[This post has been revised. I published the previous version by accident when I meant to save it as a draft. Sorry about that.]
I have been reading Outsiders Within lately and it has gotten me thinking a lot about the inherent racism that exists in adoption, even same-race adoptions like my own. It’s pretty easy to spot the racism in international adoption practices, especially in the way some adoptive parents go out of their way to inform onlookers that their non-white children are adopted. I guess the stigma of interracial relationships outweighs the stigma of infertility, at least for some people, and that really bothers me because I think they are perpetuating that stigma by putting signs all over their children stating that they are adopted. I’ve made jokes about this before, but it struck me after reading a particularly clueless comment over on the Resist Racism blog that some people may need this sort of thing spelled out for them.
But even “same race” adoptions are built on racist assumptions. How can there even be such a thing as “same race” adoptions unless there is some kind of social consensus about what constitutes race and what features are necessary to pass for a particular race? I think the key here is passing or at least being close, and I think this can also be seen in international adoption, where adoptive parents balance the skin color of children against the affordability of adoption from a particular country. I’ve also made jokes about this, too, but it was apparent from some of the comments that using humor for cultural criticism can fly over the heads of some people.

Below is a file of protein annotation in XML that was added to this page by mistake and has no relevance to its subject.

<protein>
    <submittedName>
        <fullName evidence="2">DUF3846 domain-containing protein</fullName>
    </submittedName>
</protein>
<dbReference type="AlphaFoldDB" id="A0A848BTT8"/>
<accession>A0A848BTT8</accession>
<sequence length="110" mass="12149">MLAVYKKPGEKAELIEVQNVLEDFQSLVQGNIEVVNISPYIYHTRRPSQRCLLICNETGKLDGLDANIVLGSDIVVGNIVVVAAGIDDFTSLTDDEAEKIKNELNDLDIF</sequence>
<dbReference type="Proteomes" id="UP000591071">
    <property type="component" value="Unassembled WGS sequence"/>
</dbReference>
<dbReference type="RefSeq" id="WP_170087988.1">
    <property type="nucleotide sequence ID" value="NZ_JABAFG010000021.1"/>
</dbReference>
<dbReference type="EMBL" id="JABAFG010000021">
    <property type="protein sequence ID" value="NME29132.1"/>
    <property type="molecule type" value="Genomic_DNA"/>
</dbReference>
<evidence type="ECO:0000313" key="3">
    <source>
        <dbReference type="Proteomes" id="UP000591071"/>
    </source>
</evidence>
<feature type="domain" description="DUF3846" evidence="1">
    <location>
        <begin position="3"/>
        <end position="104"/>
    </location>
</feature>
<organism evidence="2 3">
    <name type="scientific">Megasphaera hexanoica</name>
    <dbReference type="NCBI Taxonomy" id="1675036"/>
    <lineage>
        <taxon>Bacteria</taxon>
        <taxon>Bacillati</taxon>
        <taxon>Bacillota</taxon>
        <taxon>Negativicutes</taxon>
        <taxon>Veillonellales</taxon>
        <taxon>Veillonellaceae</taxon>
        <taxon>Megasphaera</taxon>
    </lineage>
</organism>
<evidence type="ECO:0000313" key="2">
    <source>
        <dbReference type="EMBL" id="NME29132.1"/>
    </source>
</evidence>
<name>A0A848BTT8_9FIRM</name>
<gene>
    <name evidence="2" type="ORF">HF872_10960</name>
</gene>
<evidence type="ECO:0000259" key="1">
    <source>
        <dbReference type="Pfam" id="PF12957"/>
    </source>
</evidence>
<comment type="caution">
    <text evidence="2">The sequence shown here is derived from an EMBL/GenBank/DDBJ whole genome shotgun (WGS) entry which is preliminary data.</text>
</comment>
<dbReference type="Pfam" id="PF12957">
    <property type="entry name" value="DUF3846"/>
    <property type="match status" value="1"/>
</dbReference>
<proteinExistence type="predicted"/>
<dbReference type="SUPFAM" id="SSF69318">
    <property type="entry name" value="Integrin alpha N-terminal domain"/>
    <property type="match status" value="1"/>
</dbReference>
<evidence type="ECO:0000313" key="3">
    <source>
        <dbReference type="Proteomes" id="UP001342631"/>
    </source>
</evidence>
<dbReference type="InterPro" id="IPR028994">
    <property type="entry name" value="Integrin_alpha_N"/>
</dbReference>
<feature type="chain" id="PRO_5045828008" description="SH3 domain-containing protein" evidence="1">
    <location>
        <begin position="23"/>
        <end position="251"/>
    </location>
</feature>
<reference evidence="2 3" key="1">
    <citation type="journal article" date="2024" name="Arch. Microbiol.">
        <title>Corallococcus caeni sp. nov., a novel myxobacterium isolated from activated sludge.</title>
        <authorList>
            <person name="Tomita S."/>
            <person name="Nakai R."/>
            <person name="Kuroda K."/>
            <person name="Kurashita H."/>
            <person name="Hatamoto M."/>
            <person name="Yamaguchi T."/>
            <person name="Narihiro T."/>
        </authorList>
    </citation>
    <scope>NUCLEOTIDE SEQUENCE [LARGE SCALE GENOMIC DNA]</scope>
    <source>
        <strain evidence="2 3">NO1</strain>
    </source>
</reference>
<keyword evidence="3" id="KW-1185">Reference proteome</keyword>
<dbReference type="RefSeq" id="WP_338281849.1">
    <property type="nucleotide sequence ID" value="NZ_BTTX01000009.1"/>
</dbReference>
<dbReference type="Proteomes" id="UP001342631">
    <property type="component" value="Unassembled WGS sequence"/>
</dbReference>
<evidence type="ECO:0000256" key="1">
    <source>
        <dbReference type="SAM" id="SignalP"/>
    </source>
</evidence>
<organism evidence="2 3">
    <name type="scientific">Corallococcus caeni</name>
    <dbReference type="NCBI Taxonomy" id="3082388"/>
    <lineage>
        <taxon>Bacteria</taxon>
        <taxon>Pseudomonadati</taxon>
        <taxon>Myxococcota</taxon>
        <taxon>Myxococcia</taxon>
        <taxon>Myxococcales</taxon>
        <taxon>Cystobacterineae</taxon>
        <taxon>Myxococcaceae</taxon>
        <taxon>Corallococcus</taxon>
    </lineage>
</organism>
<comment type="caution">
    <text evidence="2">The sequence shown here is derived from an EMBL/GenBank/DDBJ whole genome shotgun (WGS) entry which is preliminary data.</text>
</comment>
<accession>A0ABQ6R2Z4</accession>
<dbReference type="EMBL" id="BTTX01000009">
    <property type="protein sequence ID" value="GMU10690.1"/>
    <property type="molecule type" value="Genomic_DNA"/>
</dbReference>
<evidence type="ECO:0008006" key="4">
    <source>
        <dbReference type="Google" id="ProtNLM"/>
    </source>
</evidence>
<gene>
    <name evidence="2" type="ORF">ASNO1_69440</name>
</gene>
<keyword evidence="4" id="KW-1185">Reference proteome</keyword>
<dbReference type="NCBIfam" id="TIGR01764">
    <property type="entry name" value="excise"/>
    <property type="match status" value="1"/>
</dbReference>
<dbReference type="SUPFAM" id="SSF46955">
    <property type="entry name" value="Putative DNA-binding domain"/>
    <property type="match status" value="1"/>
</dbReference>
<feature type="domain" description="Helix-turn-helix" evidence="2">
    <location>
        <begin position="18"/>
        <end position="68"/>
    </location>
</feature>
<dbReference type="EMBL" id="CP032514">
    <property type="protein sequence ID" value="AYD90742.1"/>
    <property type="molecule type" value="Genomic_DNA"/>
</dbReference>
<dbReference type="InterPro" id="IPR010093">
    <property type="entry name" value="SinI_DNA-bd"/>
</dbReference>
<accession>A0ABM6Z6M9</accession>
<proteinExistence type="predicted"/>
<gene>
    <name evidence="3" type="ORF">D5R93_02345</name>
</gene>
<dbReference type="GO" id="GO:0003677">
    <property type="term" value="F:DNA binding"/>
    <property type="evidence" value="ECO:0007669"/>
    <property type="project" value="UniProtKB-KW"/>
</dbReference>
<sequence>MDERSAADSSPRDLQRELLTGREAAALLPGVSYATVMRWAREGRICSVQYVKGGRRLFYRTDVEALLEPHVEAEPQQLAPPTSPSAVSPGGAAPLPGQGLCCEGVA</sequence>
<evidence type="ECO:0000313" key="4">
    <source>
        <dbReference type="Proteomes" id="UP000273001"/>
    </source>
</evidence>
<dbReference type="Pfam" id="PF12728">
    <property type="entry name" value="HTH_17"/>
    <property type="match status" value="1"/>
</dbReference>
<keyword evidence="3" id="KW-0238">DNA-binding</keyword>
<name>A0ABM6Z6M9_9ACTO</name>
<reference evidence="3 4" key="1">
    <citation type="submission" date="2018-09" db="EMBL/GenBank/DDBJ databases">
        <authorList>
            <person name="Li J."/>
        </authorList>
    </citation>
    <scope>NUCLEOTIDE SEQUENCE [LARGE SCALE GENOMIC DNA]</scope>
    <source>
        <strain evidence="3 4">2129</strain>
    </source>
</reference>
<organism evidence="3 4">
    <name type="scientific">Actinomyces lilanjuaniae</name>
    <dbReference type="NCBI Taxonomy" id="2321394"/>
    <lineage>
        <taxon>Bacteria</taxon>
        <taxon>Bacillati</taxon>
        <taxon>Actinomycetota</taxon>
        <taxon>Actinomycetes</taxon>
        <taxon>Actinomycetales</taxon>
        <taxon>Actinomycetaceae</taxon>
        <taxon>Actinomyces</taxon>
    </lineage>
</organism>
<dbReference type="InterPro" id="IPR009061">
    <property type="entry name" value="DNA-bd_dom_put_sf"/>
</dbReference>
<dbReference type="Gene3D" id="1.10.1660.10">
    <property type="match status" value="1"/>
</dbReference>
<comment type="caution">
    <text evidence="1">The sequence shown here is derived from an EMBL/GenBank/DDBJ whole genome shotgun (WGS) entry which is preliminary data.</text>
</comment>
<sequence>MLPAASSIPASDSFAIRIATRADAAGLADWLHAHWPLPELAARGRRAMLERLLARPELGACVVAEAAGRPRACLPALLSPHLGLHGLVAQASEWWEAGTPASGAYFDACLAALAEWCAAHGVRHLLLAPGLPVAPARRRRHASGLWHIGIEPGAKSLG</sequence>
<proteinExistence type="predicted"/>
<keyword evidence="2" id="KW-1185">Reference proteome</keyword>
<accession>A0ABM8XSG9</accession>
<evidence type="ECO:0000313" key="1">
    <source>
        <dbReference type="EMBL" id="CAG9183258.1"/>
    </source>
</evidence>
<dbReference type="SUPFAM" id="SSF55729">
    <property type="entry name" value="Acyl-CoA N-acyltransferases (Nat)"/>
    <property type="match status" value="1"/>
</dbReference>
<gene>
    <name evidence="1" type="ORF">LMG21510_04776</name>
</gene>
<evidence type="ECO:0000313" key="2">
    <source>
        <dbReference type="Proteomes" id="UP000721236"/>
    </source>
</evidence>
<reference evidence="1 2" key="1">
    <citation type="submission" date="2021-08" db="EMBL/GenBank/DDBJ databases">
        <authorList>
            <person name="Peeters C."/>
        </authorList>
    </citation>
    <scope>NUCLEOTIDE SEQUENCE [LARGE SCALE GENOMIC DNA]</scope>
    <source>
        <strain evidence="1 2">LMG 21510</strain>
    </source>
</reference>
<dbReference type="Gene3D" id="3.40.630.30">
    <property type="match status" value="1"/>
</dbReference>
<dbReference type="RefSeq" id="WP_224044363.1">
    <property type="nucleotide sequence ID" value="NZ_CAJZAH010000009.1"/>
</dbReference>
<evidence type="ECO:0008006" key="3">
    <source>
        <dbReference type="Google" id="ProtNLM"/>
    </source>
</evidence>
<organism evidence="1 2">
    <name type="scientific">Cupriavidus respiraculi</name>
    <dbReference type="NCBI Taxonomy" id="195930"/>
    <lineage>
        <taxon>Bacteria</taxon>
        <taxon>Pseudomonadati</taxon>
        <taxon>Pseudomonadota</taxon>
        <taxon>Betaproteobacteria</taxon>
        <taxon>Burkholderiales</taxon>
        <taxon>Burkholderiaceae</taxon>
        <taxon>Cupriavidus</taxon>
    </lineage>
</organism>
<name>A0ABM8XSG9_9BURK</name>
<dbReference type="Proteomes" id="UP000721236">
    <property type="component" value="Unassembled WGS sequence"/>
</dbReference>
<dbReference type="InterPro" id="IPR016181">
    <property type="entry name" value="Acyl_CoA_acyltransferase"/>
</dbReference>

What is a “white” baby, except a baby that everyone who sees it will agree is white? I wonder how many adopted “white” babies would not be considered white if they’d been raised by their natural families within their natural families’ cultures and given names from those cultures. I wonder how many adoptive parents who claim to love their children also unknowingly look down upon their children’s people. Of course, there are plenty who knowingly do it, too.
Do white prospective adoptive parents seeking same race adoptions ever try to be more specific than just “white”? Do any of them ever specify nations of origin, or broader groups such as Celtic or Germanic or Slavic? Is it more important to them that their children pass for white, or pass for theirs? Is it more important that they fit a desired social category, or that they share their parents’ heritage? Or is it just that they recognize (perhaps unconsciously) that transracial adoptions are problematic in a racist society?
I don’t think any serious, thorough discussion of adoption, even domestic same-race adoption, can occur without a discussion of race and racism. As if adoption wasn’t enough of a mess already.